Would a Republic be any better at solving the dilemma of “remote Indigenous communities without basic amenities and healthcare”? Not unless it was able to stem the rivers of grog to aboriginal welfare recipients. Would there be any better healthcare than to prevent aboriginal mothers from drinking during pregnancy to the extent that now 20% of their babies are severely damaged with FASD. Babies with small heads and consequently small brains and mental problems similar to autism.
    How about a 4Corners program by the ABC on FASD and a public outcry that could close the abusive welfare hellholes called “remote Indigenous communities”?

  • Rob Brighton

    The bandannered one’s old mate Paul Keating once made the claim that ” no great country has the monarch of another country as its head of state and no great country had the flag of another country in the corner of its flag”.

    A local wag noted that Mr Keating was wrong, there is one great country that has both, that he was surprised Keating forgot it, it is called Australia.

  • denandsel@optusnet.com.au

    I actually voted for Malcolm Turnbull’s republic. It is one of the few times that I have ever agreed with Lord Waffles of Wentworth on anything. I did so because under no circumstances do I want the ‘President’ or replacement GG or whatever to have any political power. The American political system is even more dysfunctional than ours, the Americans in effect elect a new, but still old fashioned/style of King [or Queen] every four years. Their ‘elected monarchy’ has resulted in the fact that their political system has not ‘evolved’ as much as has our Westminster system and to my mind is now less efficient and effective.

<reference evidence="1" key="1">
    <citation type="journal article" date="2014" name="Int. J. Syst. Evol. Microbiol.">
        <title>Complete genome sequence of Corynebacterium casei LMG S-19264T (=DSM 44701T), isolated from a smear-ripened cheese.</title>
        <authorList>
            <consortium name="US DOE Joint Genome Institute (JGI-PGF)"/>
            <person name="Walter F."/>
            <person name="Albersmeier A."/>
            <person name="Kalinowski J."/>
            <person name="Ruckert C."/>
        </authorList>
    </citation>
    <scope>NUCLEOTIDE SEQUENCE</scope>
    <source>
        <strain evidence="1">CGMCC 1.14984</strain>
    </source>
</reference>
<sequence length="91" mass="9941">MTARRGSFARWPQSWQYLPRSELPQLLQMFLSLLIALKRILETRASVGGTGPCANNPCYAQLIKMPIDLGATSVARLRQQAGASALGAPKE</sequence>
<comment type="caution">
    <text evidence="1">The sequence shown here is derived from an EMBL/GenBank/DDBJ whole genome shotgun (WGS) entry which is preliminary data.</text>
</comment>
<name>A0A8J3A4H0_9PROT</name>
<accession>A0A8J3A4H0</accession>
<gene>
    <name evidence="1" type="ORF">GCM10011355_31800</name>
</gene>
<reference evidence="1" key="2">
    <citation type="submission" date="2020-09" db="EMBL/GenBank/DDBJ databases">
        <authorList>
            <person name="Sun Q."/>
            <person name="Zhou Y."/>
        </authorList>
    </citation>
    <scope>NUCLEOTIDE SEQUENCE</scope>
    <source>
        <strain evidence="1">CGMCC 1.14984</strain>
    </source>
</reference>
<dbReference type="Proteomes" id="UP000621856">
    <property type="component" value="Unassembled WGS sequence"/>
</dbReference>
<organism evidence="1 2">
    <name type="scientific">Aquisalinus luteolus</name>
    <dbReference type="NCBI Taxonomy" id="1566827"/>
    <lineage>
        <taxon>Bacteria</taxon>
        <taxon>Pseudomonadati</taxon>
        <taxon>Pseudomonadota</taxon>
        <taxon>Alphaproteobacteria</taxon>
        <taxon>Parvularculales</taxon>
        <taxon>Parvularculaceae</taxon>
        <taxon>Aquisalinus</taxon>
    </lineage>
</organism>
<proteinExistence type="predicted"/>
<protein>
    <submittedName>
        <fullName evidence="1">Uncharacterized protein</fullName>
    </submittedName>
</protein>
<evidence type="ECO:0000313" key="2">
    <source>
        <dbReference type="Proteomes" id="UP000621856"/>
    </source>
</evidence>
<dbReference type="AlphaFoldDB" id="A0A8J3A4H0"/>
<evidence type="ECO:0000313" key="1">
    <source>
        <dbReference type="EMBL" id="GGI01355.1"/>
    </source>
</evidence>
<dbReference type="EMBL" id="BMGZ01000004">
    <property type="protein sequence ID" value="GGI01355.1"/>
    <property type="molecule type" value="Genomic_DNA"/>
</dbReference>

If ‘Peter the Pirate’ or anybody else wants to change our constitution in any major way in the future to accommodate a ‘republic’ then I would/will only support it if it is designed to achieve what some of the original American founding fathers were aiming at – a ‘limited’ republic rather than a possible ‘un-limited democracy’ with the potential in the to be a totalitarian organisation.
    I would like to see our republic embrace the following for a atart:-
    1. Instead of having a ‘president’ with any political power, let us instead elect the ‘speaker’ of parliament whose sole job would be to ‘run parliament’ in the Westminster tradition.
    2. For any new legislation, after a small cooling off period [to run it past the high court if necessary] the speaker could later then formally sign off on it.
    3. Change the constitution so that it would be illegal for any citizens to be subject to taxes being levied above a certain level – say 30% for direct taxation [wages, profits etc.] and 15-20% for indirect taxation [GST, excises, ‘sin taxes’ etc.]

    Please feel free to add other constitutional changes as long as they are simple, promote free markets/capitalism/freedom and are simple and clear.
    Cheers Dennis

  • mvgalak@bigpond.com

    Republic? In Australia? Why? Just to satisfy the narcissistic yearnings of incurably progressive and obsessively self-righteous?

  • Rhyl Martin

    Cody, were there many at the meeting and could you gauge their overall reactions?

    We have not had stable government for 6 years and have been inflicted with 5 PMs during that time. Labor refuses to support any Liberal policies, sensible or otherwise, and they are talking about changing to a Republic for no good reason at all. It seems to me that the GGship is the only part of government that actually is working as it should, so I would be totally against any changes in the near future.